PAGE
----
Sunday, 11 March 2018

So much for "internal democracy"

The idea that China did have a form of democracy, albeit one contained within the Chinese Communist Party, is often spoke about, particularly in response to criticism of the undemocratic nature of Chinese governance. Here's an example from a 2017 editorial in the Global Times:
"China has established its own democratic system with Chinese characteristics in its pursuit of national independence and prosperity, and social progress, a fruitful result of its democratic building that has been deeply influenced by the country's historical and cultural traditions and domestic conditions."
 The reality? Well, let's look at yesterday's vote on whether or not to extend Xi Jinping's rule potentially for life:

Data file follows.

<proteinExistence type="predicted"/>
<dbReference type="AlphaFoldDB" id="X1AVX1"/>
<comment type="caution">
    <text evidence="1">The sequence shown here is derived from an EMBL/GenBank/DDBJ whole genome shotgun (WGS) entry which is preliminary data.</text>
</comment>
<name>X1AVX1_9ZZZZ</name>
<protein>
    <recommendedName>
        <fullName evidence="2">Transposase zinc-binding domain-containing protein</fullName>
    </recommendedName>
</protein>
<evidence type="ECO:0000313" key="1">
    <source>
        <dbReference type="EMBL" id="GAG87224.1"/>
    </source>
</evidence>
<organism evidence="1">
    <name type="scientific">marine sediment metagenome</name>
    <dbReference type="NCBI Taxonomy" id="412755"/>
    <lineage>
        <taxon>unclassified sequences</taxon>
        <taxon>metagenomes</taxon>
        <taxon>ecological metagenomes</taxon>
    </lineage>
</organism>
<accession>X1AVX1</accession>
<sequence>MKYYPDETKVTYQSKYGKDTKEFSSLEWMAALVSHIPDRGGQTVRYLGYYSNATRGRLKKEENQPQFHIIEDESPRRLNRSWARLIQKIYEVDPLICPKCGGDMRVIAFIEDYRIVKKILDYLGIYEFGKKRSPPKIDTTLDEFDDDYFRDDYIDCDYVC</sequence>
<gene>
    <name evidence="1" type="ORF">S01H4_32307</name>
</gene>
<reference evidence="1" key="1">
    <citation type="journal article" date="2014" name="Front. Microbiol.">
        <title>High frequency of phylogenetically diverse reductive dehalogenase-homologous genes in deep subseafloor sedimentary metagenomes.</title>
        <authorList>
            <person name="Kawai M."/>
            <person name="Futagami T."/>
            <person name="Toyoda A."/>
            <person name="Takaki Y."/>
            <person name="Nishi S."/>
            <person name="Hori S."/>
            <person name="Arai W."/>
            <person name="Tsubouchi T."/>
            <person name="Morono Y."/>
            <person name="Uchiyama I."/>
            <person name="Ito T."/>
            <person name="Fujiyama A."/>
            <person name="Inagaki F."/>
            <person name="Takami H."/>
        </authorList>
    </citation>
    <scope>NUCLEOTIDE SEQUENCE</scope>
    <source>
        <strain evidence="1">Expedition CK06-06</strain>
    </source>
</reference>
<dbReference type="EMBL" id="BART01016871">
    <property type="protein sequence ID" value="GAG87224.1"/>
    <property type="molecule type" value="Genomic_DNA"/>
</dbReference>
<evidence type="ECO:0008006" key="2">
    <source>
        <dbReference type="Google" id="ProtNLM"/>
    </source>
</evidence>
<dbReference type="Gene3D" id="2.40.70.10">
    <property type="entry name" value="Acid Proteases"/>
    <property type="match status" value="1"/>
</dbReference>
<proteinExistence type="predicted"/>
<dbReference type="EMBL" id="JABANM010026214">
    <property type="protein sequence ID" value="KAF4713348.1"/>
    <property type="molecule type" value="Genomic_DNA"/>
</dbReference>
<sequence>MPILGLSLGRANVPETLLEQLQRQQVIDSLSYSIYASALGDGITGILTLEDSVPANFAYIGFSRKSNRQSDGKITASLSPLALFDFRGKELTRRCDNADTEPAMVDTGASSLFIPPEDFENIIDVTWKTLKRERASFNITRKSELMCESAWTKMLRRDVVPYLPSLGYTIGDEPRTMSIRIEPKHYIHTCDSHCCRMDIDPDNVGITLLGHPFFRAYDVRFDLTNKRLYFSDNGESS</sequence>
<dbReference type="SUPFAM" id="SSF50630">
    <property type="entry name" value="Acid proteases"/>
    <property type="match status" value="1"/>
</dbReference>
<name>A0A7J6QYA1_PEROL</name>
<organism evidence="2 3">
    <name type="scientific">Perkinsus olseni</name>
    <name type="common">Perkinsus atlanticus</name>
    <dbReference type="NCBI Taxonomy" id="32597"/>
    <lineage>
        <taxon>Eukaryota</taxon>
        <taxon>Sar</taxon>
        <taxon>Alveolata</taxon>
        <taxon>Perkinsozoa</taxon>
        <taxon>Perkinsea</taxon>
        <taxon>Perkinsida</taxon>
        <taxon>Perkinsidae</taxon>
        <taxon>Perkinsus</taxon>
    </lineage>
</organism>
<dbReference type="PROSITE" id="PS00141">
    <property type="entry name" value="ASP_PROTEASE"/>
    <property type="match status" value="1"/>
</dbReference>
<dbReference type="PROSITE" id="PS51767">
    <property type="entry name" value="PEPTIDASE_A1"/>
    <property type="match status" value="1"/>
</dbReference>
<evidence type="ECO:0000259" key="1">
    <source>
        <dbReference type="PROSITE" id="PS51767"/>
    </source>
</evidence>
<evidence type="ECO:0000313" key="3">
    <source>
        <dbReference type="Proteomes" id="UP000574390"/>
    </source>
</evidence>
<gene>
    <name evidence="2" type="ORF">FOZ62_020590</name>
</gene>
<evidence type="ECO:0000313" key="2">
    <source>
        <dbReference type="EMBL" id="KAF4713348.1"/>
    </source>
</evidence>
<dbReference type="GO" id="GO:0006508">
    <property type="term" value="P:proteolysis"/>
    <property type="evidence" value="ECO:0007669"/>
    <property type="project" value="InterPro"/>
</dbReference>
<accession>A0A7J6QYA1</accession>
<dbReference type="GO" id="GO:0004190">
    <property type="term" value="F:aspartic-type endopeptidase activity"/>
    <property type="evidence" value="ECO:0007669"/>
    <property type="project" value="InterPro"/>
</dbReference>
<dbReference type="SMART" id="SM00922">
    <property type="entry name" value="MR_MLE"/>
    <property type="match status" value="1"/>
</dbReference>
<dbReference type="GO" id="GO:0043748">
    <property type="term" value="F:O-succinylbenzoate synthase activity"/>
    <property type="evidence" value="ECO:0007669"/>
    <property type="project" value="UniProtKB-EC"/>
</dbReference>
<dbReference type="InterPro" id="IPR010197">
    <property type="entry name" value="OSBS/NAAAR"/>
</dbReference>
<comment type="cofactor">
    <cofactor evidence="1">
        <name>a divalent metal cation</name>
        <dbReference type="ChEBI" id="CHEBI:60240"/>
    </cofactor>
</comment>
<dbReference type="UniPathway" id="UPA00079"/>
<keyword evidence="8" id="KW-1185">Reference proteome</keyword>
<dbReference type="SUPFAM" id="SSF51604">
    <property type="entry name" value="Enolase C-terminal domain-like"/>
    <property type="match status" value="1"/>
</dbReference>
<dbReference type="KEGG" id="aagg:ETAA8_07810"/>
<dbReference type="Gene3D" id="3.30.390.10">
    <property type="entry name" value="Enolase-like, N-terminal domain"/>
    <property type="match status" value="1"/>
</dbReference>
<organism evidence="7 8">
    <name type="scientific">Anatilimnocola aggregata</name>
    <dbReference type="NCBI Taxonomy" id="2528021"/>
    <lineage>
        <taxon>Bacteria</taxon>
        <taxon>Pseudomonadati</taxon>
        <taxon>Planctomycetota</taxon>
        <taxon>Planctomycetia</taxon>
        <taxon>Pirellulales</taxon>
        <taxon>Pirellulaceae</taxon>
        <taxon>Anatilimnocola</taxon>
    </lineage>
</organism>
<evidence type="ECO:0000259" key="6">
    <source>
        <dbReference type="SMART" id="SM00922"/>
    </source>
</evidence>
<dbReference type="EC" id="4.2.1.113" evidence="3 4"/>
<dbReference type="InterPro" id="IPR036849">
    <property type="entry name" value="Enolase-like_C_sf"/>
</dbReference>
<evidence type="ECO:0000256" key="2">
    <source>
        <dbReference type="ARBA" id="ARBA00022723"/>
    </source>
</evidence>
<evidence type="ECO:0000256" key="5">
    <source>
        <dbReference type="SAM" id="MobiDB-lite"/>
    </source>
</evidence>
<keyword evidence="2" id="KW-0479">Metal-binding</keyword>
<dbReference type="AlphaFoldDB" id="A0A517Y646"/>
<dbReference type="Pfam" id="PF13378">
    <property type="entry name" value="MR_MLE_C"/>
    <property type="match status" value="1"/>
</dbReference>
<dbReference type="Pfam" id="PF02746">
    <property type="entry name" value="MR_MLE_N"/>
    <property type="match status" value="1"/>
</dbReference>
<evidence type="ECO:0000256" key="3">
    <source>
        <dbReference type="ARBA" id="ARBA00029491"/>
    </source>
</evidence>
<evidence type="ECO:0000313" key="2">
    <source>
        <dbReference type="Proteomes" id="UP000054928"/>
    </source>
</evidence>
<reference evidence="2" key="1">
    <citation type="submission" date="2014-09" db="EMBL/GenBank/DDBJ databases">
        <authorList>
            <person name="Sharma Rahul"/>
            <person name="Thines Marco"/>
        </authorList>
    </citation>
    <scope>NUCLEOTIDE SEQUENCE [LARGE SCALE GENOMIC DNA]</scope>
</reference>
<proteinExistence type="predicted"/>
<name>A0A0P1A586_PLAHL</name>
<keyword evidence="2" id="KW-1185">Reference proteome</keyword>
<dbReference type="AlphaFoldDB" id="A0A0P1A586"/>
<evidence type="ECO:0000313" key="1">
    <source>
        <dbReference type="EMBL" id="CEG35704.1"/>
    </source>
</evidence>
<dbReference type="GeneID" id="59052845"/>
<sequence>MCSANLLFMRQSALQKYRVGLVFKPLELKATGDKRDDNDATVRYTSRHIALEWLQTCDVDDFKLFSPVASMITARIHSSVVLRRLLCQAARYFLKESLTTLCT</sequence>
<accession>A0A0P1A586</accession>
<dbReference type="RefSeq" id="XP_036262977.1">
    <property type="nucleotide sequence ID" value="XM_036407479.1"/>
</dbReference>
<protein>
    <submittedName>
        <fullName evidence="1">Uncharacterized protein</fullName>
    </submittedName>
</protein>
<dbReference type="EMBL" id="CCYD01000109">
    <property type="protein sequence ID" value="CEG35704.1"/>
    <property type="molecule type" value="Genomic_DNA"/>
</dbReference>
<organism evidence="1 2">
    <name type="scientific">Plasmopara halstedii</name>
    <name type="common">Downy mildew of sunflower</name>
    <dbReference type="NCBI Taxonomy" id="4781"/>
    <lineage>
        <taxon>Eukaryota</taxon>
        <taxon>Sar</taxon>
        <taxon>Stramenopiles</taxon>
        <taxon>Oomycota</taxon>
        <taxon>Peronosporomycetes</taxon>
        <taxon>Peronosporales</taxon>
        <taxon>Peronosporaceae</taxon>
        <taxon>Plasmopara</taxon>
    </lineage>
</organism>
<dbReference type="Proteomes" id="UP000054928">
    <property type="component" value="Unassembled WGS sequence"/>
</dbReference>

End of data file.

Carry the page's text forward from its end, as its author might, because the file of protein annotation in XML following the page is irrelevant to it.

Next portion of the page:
"Applause rippled through the auditorium as Xi cast his vote, using two hands to place a salmon-coloured ballot into a bright red box at 3.24pm. A further 2,957 ballots were cast in favour of the change while three delegates abstained and two voted against, a small hint of the outrage the move has caused in some liberal circles."
 This gets even worse when you consider that the single vote against confirming Xi as leader for the next five years in 2013 may well have been his own, cast in an effort to make the vote look more democratic. The two votes against here may have been cast with similar intent.

"Internal democracy" should join the other theories about high-level Chinese governance for which there is no actual indisputable on-the-ground-evidence.